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May 18, 2010

May 18, 2010
Chinese Stocks Retreat Abruptly From 2009 Gains
By DAVID BARBOZA
SHANGHAI — After a spectacular rise last year, China’s stock market has plummeted on growing concerns about Europe’s debt crisis and expectations that Beijing is about to take strong action to slow the nation’s booming economy and prevent it from overheating, analysts say.

Investors are worried that Chinese exports to Europe will slow in the coming months and that government efforts to tame this country’s economy by tightening credit will hamper a wide array of industries, including the nation’s fast-growing real estate market.

Although share prices in Shanghai rose modestly Tuesday after falling 5 percent Monday, the Shanghai Composite Index remains near its lowest level in a year, down about 21 percent this year.

Stock prices have also fallen sharply over the last few months in Hong Kong and Shenzhen, largely because Beijing is expected to raise interest rates and tighten bank lending to help rein in inflation and soaring property prices.

In Hong Kong, the Hang Seng Index is down about 9 percent this year.

China’s economy has been red hot since late 2009, when Beijing’s huge economic stimulus package began to kick in along with record lending by state-owned banks. In the first quarter of this year, China said its economy grew 11.9 percent.

The aggressive lending helped revive China’s building boom and sent Chinese stock prices soaring. Last year, the Shanghai Composite rose about 80 percent, making it the world’s best performing major stock market.

But now, with mixed signals about the prospects of a solid global recovery by the end of this year, analysts say Chinese investors have grown cautious.

“This doesn’t really reflect what’s happening in the economy now, but it reflects what investors think will happen in the future,” said Zhao Xinge, an associate professor of finance at the China Europe International Business School in Shanghai. “The new policies could cool the real estate market. And the real estate market plays a major role in the economy — not just steel and construction companies, even home appliances.”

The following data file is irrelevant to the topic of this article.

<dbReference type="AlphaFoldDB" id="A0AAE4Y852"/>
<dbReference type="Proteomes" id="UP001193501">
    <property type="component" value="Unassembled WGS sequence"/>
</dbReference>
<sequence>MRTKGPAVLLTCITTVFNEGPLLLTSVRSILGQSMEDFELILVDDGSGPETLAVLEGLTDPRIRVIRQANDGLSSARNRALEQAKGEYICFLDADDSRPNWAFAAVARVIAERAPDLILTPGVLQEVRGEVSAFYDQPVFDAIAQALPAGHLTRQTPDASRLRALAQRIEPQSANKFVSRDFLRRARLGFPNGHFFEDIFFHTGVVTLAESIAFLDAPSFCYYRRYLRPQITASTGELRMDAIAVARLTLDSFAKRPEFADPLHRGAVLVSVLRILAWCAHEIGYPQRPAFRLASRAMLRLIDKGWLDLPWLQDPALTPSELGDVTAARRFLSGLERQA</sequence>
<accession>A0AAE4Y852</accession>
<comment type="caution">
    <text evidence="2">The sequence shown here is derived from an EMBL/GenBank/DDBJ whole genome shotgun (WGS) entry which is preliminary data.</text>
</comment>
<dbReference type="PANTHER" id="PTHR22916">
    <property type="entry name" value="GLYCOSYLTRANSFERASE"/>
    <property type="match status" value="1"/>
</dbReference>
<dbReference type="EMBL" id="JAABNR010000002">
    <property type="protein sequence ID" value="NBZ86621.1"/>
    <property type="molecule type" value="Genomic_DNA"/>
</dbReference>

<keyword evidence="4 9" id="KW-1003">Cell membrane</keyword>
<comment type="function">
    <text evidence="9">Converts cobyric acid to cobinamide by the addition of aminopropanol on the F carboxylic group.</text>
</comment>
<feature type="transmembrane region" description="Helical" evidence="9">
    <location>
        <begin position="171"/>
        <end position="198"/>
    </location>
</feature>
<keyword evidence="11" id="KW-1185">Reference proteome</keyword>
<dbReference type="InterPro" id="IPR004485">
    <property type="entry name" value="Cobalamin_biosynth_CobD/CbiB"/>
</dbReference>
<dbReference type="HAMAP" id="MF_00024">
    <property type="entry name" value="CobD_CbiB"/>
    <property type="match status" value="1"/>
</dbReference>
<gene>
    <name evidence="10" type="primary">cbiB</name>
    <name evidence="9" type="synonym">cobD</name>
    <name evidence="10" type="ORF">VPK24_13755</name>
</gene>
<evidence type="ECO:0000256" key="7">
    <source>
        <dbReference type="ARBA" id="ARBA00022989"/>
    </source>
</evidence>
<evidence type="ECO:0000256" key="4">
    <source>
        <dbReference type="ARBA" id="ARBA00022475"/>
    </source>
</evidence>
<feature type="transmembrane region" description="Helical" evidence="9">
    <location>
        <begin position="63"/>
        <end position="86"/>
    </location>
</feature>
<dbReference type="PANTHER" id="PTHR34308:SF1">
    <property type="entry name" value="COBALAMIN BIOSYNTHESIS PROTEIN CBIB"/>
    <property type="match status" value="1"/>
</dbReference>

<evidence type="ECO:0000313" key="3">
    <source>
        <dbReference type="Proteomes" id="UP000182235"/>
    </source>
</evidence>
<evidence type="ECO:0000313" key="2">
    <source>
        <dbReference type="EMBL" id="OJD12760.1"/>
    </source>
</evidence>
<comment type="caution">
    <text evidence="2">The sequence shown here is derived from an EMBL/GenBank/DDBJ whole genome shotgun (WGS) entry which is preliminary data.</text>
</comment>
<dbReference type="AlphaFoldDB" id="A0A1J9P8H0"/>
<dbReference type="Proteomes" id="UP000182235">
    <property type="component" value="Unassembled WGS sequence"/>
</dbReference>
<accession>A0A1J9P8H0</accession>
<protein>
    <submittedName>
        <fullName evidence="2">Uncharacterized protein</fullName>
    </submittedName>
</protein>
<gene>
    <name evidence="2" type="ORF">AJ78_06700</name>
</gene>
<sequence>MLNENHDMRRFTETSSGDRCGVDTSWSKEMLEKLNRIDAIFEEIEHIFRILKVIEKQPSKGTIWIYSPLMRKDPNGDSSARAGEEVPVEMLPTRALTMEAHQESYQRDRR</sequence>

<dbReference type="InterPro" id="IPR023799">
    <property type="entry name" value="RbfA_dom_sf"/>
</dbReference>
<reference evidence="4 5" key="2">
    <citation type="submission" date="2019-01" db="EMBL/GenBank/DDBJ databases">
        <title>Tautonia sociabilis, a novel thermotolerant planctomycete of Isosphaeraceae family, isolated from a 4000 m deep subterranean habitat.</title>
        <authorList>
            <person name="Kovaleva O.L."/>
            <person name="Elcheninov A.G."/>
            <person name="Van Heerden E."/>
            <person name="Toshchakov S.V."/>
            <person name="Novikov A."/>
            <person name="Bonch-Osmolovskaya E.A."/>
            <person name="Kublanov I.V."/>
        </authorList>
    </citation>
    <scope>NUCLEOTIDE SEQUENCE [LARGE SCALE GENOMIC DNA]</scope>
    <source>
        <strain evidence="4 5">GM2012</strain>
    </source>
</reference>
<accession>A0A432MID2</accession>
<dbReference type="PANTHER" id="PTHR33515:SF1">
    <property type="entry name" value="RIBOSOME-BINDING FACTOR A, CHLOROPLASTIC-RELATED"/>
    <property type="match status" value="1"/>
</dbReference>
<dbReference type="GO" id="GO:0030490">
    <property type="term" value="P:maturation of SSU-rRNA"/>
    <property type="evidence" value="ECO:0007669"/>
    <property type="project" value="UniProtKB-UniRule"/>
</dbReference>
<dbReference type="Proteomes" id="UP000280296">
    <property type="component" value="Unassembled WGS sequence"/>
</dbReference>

Although China’s economy is still roaring, many economists expect growth to slow modestly in the latter part of this year, partly because of tighter monetary policies. And some warn of potentially bigger trouble ahead, particularly if exports to the United States and Europe — China’s two biggest markets — are weak, and government stimulus money dries up.

Perhaps in anticipation, some investors are already pulling back from the stock market.

“This was a cash-driven rally, and now liquidity’s being driven down a bit,” said Stephen Green, a Shanghai-based economist at the Standard Chartered Bank.

Henry Cao, a professor of finance at the Cheung Kong Graduate School of Business, says some Chinese investors are already looking to invest overseas.

“They’re hoping returns there might be better,” Professor Cao said.

But other analysts caution that the Shanghai and Shenzhen stock markets are known for attracting speculators and, unlike the more stable Hang Seng index, are prone to volatile price swings.

In late 2007, the Shanghai Composite soared as high as 6,036 before collapsing in 2008 and falling to about 1,717. Only late in 2009 did it start sprinting forward again. The Shenzhen index is down about 17 percent this year.

And yet, there is often a sense of optimism among investors in China, particularly in Shanghai, that any slowdown is just a breather before the next great stock rally.

That was evident Saturday, when this city unveiled a huge bronze sculpture of a charging bull and placed it in the Bund financial square. The sculpture is a replica of the one located in New York, on Wall Street. Both were produced by the Italian-American artist, Arturo di Modica.

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